OCEAN PINES — A referendum vote next month on the proposed Yacht Club project is the only factor barring the initiation of construction of a new building.
During a special board meeting last Friday, the Ocean Pines Association Board of Directors unanimously approved the bid sent by Harkins Contracting, Inc. of Salisbury to build a new Yacht Club for a total of $4.3 million.
The decision came after a regularly scheduled board of directors meeting the previous week in which OPA General Manager Bob Thompson presented his personal recommendations to the board on which bids were most reasonable to consider.
Despite Thompson’s support for Lehman Construction Services, Inc. for a $4 million new building, the board instead accepted the costlier bid.
No single board member was interested in renovating the existing building, as the proposal to renovate was unanimously rejected by the board.
“It makes a lot more sense to replace the structure because there are too many people depending on it,” said board member Ray Unger.
When asked during public comments why board members didn’t follow Thompson’s recommendation, the board cited the impressiveness of Harkins Contracting’s proposal.
“When Bob [Thompson] made his presentation, it was clear who can build this competently: either Lehman [Construction Services] or Harkins [Contracting],” said board Secretary Dan Stachurski.
Left with three rebuilding proposals, it was up to each board member to compare the remaining bids.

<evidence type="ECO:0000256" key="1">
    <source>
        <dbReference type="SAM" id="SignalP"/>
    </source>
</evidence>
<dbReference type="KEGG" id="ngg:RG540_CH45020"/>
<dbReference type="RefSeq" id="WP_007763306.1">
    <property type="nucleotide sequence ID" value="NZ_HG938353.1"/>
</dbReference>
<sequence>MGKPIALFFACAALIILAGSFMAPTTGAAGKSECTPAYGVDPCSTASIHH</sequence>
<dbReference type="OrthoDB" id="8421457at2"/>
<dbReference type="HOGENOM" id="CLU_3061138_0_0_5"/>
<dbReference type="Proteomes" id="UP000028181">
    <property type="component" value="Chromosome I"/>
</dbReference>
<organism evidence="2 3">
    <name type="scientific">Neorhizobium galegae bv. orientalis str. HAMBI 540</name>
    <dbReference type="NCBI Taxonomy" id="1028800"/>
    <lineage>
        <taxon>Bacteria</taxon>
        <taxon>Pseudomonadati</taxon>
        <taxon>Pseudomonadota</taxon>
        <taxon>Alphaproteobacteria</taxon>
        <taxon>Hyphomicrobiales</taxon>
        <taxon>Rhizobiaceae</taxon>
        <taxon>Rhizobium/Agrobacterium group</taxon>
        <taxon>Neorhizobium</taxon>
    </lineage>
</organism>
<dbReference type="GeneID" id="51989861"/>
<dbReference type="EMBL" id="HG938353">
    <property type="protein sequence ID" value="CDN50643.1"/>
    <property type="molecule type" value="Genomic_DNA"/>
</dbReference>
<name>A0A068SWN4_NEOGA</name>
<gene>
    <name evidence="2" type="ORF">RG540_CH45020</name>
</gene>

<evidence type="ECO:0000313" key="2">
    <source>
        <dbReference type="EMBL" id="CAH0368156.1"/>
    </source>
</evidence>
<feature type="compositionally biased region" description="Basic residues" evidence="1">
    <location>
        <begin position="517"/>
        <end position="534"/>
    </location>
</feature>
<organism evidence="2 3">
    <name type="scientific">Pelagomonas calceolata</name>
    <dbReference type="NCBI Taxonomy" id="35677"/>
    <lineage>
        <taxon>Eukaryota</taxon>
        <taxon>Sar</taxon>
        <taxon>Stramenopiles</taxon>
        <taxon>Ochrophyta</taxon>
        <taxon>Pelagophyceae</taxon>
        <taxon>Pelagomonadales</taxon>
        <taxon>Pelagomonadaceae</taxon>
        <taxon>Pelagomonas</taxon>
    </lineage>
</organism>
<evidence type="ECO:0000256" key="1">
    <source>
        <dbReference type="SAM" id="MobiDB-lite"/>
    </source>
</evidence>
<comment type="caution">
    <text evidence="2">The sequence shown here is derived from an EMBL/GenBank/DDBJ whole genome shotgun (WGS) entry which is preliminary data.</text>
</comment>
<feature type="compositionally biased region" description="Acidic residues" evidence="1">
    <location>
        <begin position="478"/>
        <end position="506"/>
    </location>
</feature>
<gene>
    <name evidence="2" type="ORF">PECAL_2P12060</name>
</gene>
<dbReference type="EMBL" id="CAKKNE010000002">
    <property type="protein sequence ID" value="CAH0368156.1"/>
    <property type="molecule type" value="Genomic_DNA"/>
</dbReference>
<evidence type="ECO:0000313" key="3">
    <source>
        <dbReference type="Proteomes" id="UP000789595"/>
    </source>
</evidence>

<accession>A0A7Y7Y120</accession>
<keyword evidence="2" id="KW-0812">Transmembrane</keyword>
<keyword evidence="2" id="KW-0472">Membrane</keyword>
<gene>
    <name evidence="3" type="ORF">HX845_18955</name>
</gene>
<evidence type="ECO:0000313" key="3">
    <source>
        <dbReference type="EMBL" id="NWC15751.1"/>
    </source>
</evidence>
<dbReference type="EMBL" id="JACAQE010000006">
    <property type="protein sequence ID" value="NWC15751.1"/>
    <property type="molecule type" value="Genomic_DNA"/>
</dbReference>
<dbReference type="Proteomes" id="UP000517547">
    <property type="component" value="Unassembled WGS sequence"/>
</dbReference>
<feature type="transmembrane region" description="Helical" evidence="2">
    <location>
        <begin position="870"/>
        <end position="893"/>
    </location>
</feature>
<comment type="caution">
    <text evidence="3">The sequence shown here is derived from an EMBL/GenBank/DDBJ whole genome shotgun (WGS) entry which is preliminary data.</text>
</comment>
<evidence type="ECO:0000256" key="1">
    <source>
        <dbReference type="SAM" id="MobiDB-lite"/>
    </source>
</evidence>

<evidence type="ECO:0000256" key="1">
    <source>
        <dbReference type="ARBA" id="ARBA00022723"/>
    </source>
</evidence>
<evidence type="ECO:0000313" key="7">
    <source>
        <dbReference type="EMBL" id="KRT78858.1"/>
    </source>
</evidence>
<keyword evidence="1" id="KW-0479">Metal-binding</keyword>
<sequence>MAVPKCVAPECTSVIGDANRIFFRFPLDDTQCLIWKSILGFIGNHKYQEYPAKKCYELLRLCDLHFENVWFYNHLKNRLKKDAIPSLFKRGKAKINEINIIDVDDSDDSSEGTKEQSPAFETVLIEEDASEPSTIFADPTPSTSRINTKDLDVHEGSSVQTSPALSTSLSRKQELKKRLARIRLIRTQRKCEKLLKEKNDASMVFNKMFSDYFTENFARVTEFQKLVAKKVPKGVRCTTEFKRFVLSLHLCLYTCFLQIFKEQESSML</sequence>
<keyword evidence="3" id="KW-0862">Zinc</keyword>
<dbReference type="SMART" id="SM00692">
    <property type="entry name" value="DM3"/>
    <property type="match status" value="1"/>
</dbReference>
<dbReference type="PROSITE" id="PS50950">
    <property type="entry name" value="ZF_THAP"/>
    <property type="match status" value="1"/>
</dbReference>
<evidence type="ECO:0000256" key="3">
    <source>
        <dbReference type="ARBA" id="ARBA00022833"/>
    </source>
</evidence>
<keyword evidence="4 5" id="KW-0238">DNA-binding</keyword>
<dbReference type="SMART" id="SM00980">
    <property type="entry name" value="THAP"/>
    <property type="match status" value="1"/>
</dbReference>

According to the board, there were too many important items missing in the bid from Gillis Gilkerson, Inc., and company’s bid was not considered as a realistic option.
When comparing the two final bids, the impressiveness of the project proposal by Harkins Contracting won over the board.
Additionally, it was noted at the meeting that Harkins Contracting was much more experienced than Lehman Construction Services in constructing big-budget projects.
It was stated at the meeting that Harkins Contracting earns about $40 million a year, while Lehman Construction Services earns about $6 million in revenue annually.
“If I had to build with my own money, I would select Harkins [Contracting],” said Thompson.
Until the referendum results are finalized, Thompson may start spending money on small preparations. Up to $172,000, about 2 percent of the entire project, may be spent without any approval by homeowners.
Funding for the project will come from the five-year funding plan put in place by the board four years ago to improve the community’s major facilities.
As of May 1, 2012, $1.3 million was in the fund. If the FY 2014 budget is passed, which would raise yearly homeowners’ property assessments by $26, there will be $4.6 million in the fund by May 1, 2015.
The OPA will not pay for the new building in full if the referendum passes, but will make separate small payments over time.
Before referendum ballots are mailed to Ocean Pines homeowners, a public hearing will take place at the Community Center next to White Horse Park at 9 a.m. to discuss plans with homeowners.
After ensuring project plans coincide with homeowners’ wants, referendum ballots will be mailed on Aug. 10, and must be received by the OPA by Sept. 6.
For more information on the current Yacht Club project and to view the layout drawn by Harkins Contracting, visit http://oceanpines.org.